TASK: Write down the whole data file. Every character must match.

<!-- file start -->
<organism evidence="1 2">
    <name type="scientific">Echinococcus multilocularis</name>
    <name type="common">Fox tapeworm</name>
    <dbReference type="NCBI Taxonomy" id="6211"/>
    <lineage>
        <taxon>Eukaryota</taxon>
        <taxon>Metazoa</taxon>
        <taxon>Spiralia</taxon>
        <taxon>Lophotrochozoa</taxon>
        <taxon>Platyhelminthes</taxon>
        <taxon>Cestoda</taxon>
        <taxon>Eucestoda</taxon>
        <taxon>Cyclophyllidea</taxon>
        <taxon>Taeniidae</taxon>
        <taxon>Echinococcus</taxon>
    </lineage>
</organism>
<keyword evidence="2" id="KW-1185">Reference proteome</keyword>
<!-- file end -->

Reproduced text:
<organism evidence="1 2">
    <name type="scientific">Echinococcus multilocularis</name>
    <name type="common">Fox tapeworm</name>
    <dbReference type="NCBI Taxonomy" id="6211"/>
    <lineage>
        <taxon>Eukaryota</taxon>
        <taxon>Metazoa</taxon>
        <taxon>Spiralia</taxon>
        <taxon>Lophotrochozoa</taxon>
        <taxon>Platyhelminthes</taxon>
        <taxon>Cestoda</taxon>
        <taxon>Eucestoda</taxon>
        <taxon>Cyclophyllidea</taxon>
        <taxon>Taeniidae</taxon>
        <taxon>Echinococcus</taxon>
    </lineage>
</organism>
<keyword evidence="2" id="KW-1185">Reference proteome</keyword>